Child Labour in Blake’s Chimney Sweeper
This research paper makes an attempt to contextualize the poem, “Chimney Sweeper” by William Blake in relation to the contemporary society of Great Britain in the Romantic period. In other words, the researcher tries to connect the context of the then British society and the present poem during the industrial revolution. In fact, the industrial revolution brought changeability in the socioeconomic and political aspects of the society. If it is so, was it really able to bring positive change the lifestyle of working-class children too after the revolution? How did the revolution affect the children’s lives? Was it really able to bring the positive changes to their daily life? Of course, it was not. It is because most of the working class children had to work for long hours in the factories owned by the upper-class people at that time. They were forced to do difficult jobs in the factories. As a result, their condition was pathetic and pitiable just as the narrator in the present poem has to face the similar challenges as a factory worker. In this sense, the present poem represents the real picture of the working class children’s condition as exploited and dominated by the factory owners in that they had to work at low wages and for a long time from their early ages. They were oppressed in the way they were taken as the commodities but not as the human beings.
In fact, the industrial revolution occurred through Europe in the late eighteenth century (the 1780s). Its main factor was the modernization of economy in England. Historically speaking, at the beginning of the romantic period Britain was dependent upon the agrarian economic model. Most of the people were employees as domestic workers. However, gradually it shifted from the rural handicraft to a large-scale factory by the end of this period. Technological innovation had facilitated the manufacture as well as trade. Thus, England had left behind its localized cottage industry and became a centralized and hyper-capitalist mode of production. The so-called upper-class people brought the concept of hierarchy among the people as the upper, middle and working class people in the then society. Moreover, due to the increasing population, the country was in the course of rapid urbanization and industrialization. As a result, London grew as the biggest and the first urbanized town in the world. People needed jobs for their livelihood. The working class people were in the search of jobs for their livelihood. On the other hand, the British government did not offer the people right to cast votes in the election. So, for the sake of demanding their human rights, they carry out the revolution just as the French revolution had taken place in France. For this reason, the government turned its lock on the demand of the people.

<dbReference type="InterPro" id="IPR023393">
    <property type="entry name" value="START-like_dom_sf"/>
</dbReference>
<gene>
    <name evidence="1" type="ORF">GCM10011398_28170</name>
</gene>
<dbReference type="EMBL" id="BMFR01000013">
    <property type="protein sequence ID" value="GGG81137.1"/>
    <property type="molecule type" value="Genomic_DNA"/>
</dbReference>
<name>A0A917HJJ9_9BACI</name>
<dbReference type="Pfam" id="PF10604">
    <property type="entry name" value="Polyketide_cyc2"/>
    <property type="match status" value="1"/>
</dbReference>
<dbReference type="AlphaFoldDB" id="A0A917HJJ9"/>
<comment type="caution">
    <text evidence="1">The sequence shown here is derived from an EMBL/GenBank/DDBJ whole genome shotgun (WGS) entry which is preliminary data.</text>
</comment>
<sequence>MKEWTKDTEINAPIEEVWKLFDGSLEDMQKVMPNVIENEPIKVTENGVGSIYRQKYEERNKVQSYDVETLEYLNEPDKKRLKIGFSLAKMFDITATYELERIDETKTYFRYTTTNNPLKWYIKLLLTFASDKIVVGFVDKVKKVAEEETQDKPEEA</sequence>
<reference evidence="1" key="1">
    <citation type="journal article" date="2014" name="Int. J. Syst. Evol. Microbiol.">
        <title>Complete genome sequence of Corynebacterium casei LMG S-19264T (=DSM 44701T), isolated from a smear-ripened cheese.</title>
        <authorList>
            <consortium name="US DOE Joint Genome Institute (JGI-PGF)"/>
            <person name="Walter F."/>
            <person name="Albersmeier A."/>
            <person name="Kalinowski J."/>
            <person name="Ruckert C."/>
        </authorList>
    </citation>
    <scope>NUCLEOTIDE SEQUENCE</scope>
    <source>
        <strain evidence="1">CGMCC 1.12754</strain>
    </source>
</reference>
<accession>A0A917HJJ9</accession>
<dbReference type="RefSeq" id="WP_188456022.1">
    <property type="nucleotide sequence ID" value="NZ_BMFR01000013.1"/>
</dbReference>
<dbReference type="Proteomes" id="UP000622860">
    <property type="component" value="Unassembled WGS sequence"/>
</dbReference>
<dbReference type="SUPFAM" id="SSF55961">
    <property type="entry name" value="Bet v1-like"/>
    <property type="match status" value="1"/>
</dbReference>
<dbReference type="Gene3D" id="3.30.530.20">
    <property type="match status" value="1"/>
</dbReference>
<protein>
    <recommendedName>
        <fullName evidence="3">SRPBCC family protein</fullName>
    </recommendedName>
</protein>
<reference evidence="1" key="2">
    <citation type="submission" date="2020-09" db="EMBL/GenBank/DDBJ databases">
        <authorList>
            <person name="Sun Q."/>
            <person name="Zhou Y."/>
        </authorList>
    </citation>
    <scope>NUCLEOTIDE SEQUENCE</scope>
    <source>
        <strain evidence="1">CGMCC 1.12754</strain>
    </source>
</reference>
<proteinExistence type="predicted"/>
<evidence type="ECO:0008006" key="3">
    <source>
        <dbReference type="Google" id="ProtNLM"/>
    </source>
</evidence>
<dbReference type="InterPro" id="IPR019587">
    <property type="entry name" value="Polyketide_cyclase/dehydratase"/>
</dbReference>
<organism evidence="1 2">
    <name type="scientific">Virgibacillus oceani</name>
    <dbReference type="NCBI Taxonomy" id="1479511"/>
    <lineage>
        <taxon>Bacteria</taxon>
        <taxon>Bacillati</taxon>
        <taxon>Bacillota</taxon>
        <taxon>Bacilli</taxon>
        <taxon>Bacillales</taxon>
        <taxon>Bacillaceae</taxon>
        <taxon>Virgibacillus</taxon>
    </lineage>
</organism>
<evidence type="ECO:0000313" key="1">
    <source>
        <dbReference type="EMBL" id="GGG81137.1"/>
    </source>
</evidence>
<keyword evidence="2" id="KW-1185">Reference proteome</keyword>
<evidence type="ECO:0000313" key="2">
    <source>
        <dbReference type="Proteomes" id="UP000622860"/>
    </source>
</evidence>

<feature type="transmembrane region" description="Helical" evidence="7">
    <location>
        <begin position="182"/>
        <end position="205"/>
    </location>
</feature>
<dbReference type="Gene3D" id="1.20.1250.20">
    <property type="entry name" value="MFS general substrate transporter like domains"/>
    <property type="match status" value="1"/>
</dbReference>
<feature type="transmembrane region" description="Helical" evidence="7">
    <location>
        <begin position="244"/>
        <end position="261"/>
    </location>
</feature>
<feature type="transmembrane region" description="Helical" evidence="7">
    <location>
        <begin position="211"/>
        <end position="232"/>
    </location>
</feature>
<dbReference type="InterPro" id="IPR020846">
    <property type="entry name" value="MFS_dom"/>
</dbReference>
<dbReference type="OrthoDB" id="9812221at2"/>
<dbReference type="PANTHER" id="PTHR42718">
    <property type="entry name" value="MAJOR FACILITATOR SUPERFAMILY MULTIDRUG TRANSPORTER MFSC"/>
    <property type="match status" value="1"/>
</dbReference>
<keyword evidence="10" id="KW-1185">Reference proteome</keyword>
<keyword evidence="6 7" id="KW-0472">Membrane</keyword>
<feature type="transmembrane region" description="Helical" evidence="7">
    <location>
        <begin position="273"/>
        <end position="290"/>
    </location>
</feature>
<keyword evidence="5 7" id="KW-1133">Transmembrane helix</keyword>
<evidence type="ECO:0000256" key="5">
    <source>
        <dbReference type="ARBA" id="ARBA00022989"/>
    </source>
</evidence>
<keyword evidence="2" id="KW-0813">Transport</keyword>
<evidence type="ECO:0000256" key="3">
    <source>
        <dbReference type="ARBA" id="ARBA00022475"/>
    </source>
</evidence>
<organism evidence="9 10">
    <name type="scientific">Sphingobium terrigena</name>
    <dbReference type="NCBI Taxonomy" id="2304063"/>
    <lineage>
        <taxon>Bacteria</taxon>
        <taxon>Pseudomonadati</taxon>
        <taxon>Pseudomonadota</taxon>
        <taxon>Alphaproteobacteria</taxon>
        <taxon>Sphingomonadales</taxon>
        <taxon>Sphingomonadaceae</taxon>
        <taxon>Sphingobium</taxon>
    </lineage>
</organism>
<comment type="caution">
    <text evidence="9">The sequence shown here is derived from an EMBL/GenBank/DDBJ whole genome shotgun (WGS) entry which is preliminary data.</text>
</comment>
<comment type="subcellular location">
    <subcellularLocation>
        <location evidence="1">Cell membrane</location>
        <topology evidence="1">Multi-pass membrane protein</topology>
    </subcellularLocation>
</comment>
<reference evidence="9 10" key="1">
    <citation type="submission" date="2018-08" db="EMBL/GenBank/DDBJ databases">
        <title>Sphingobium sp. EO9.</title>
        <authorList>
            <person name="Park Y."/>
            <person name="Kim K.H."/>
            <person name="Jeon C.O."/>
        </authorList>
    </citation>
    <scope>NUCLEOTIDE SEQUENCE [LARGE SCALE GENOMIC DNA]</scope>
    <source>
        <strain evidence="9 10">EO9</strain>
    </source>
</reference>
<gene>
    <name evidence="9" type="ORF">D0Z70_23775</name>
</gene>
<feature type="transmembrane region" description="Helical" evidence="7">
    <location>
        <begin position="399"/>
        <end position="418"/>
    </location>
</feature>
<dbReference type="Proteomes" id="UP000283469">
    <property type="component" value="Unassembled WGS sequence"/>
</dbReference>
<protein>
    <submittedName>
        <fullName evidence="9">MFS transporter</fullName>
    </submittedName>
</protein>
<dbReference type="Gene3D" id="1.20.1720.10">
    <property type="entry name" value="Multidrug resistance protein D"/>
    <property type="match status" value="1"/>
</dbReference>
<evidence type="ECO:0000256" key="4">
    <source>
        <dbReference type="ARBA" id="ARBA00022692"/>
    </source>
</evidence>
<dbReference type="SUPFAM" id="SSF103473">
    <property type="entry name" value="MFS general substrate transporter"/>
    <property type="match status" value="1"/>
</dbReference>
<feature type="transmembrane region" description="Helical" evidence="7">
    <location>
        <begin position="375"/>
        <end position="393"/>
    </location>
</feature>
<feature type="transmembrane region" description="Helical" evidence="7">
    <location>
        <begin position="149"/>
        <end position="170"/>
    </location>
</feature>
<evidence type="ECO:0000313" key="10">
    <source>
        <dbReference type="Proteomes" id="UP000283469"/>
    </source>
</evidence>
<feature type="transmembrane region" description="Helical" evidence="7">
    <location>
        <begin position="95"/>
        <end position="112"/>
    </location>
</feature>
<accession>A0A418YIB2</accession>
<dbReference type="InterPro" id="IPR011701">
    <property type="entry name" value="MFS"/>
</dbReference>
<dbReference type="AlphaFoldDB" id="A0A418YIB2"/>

Although the revolution brought a drastic change in every field due to the innovation of new technology, yet it horribly affected the working class people. It created a number of problems and the children were also untouched by the same situation. Further speaking, the excessive development of industries owned by bourgeoisie created a new working class people who worked in their factories. They worked especially in the textile mills and mines. Actually, traditional agricultural mode gained scientific change in the farming system that changed the lifestyle of the people. The bourgeoisie took advantage of them keeping low wages. For that reason, the poor remained poor.
To talk about the present poem, it projects the working class children’s hardships and difficulties who were dominated by their own parents and exploited by the so-called factory owners. The narrator is a chimney sweeper. He is actually motherless. He was sold by his own father:
When my mother died I was very young,
And my father sold me while at my tongue
Could scarcely cry “weep! weep! weep! Weep!
So your chimneys I sweep and in the shoot, I sleep (1-4).